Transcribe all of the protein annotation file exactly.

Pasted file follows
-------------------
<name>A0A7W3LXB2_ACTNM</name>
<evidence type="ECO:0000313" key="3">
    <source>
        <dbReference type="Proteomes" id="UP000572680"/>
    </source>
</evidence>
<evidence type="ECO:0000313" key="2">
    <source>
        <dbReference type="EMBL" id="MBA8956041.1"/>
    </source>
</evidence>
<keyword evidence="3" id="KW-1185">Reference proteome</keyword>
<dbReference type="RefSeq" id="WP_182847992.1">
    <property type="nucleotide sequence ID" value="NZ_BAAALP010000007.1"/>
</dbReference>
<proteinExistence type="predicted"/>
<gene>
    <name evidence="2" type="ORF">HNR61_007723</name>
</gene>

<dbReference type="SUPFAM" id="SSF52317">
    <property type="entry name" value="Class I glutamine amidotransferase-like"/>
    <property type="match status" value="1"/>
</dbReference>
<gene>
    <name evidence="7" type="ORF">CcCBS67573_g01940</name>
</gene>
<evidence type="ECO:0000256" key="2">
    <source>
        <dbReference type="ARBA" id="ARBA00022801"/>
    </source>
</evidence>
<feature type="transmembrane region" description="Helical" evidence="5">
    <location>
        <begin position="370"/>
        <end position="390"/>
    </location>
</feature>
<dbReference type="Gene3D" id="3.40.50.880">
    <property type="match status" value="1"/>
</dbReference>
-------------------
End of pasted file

<name>A0A7W3LXB2_ACTNM</name>
<evidence type="ECO:0000313" key="3">
    <source>
        <dbReference type="Proteomes" id="UP000572680"/>
    </source>
</evidence>
<evidence type="ECO:0000313" key="2">
    <source>
        <dbReference type="EMBL" id="MBA8956041.1"/>
    </source>
</evidence>
<keyword evidence="3" id="KW-1185">Reference proteome</keyword>
<dbReference type="RefSeq" id="WP_182847992.1">
    <property type="nucleotide sequence ID" value="NZ_BAAALP010000007.1"/>
</dbReference>
<proteinExistence type="predicted"/>
<gene>
    <name evidence="2" type="ORF">HNR61_007723</name>
</gene>

<dbReference type="SUPFAM" id="SSF52317">
    <property type="entry name" value="Class I glutamine amidotransferase-like"/>
    <property type="match status" value="1"/>
</dbReference>
<gene>
    <name evidence="7" type="ORF">CcCBS67573_g01940</name>
</gene>
<evidence type="ECO:0000256" key="2">
    <source>
        <dbReference type="ARBA" id="ARBA00022801"/>
    </source>
</evidence>
<feature type="transmembrane region" description="Helical" evidence="5">
    <location>
        <begin position="370"/>
        <end position="390"/>
    </location>
</feature>
<dbReference type="Gene3D" id="3.40.50.880">
    <property type="match status" value="1"/>
</dbReference>